Once upon a time, a petite, sloe-eyed little girl whose primary gift is the ability to melt adult hearts upon contact and whose nickname is “Princess” determined to take on her school district’s move from Halloween Party to Harvest Festival.
Like every child above the age of five, she emails and texts regularly. In the process of chatting with her cousins, she discovered each of them attends a school where Halloween parties are allowed. In their emails, her cousins told delicious stories of pre-Halloween activities: pumpkin carving, bat origami, spider-web draping and skeleton-making. All of this, of course, is simply a precursor to The School Party, a celebration of a day that on the Scale of Childhood Preferences may be second only to Christmas or Hanukkah.
For the Sloe-Eyed Princess’ cousins, there will be sugary cupcakes and candy, “Cauldron Punch”, “Grave Robber Gumdrops” and “Casket Cake”. One cousin is to narrate a class performance of Edgar Allen Poe’s The Raven. Another is writing a poem that, while still under wraps, seems to involve a few body parts and a Brave Prince.
Best of all, each of the Little Sloe-Eyed Princess’ cousins will be given the freedom to dress in traditional Halloween costumes. At last year’s parties there were pirates, bed-sheeted ghosts and baby dolls, a Tinkerbell and a chain-gang prisoner. (The prisoner has parents who tend to watch a lot of early films. A lot.) There was the obligatory skeleton, a couple of vampires and an improvised ghoul. Everyone had fun, no one seemed to be traumatized, and everyone agreed the teacher dressed as a punk-rocker deserved her prize.
Reading her cousins’ emails, the Little Sloe-Eyed Princess became distraught. At her school, there would be no Halloween Party. Instead, a Harvest Festival had been declared. There would be uncarved pumpkins, corn shocks, apple bobbing and nature walks. Treats would include carrot sticks, granola bars and fruit juice. There would be no candy, no cupcakes, no spooky decorations or scary story-telling.
Most distressing of all, while the children are welcome to come in costume at the Little Sloe-Eyed Princess’ school, their costumes must represent a character from a favorite story-book. They aren’t allowed to come as “scary” characters, i.e., vampires, mass murderers, witches, ghouls, politicians or Lady Gaga in her meat dress. Once she understood the rules of the game, the little Princess began to ponder. Eventually, she drifted into the kitchen, plopped up onto a stool and said to her mother, “Snow White”. “Hummmm…?”, her mother said. “Snow White. I’m going to the school party as the Evil Queen in Snow White.”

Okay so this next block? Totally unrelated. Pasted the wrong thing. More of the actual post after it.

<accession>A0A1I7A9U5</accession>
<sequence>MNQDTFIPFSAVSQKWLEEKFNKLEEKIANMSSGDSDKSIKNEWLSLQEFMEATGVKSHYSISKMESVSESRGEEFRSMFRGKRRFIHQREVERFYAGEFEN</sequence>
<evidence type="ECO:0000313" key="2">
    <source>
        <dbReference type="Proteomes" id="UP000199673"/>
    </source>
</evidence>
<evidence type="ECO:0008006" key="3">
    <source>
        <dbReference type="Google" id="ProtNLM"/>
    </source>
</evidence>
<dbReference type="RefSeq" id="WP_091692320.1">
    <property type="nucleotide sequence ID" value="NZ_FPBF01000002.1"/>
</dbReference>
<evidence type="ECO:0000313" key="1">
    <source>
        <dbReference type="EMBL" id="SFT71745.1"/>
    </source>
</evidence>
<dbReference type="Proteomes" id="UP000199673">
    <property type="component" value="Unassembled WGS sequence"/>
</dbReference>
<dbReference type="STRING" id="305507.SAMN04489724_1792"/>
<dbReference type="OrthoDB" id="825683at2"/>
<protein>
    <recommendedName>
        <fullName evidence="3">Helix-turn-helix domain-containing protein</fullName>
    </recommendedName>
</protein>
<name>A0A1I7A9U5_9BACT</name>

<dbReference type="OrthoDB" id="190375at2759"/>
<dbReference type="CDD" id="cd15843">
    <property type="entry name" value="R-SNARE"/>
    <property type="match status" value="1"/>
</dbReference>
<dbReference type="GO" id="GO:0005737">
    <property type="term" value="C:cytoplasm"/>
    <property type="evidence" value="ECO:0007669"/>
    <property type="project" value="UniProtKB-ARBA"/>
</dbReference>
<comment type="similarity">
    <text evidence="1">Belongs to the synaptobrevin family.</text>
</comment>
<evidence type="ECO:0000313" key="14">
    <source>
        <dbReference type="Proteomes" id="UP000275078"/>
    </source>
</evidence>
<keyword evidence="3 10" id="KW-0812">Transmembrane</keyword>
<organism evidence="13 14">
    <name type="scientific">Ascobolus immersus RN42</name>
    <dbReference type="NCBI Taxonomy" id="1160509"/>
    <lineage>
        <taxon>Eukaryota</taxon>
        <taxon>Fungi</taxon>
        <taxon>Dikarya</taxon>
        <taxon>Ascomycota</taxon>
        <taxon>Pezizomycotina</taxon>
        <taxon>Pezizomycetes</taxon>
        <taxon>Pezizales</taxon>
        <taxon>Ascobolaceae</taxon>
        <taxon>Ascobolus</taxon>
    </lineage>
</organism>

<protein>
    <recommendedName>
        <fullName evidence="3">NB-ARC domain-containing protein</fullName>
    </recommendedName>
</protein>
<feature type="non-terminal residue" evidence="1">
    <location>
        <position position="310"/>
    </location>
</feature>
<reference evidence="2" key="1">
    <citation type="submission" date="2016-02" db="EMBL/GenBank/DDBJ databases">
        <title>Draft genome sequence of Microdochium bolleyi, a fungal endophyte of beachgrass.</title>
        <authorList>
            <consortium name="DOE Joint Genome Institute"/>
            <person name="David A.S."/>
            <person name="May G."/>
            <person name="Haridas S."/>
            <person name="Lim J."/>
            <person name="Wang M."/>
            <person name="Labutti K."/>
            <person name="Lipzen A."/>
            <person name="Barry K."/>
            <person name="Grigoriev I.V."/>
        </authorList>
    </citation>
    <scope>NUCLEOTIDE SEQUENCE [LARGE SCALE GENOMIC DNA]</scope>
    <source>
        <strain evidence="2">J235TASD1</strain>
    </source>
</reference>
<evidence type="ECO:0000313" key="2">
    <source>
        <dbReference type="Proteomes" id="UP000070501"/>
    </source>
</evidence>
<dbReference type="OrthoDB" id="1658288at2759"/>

“I don’t think you can do that,” her mother said. “You’re not supposed to dress as a scary character, and that Queen’s pretty scary.” “Yeh,” said the Princess. “She is scary. But they won’t let me come as a witch, so she’s as close as I can get. Besides, they said we could come as our favorite storybook character, and that’s one of my favorite stories.” At that point, her mother stopped and looked at her. “When did you turn twenty?” she asked. “Huh?” said the Princess.
With a little help from a slightly astonished maternal co-conspirator, the costume was constructed and the little Sloe-Eyed Princess will appear at her school’s Harvest Festival as a truly grotesque and scary-looking Evil Queen.
As her mother has pointed out to everyone within earshot, the scariest aspect of the entire experience is that her daughter already has figured out the concept “letter of the law”, and seems to have developed a spine that would put any Halloween skeleton to shame.
I’m eager for the post-party report. With luck, they’ll all live happily ever after.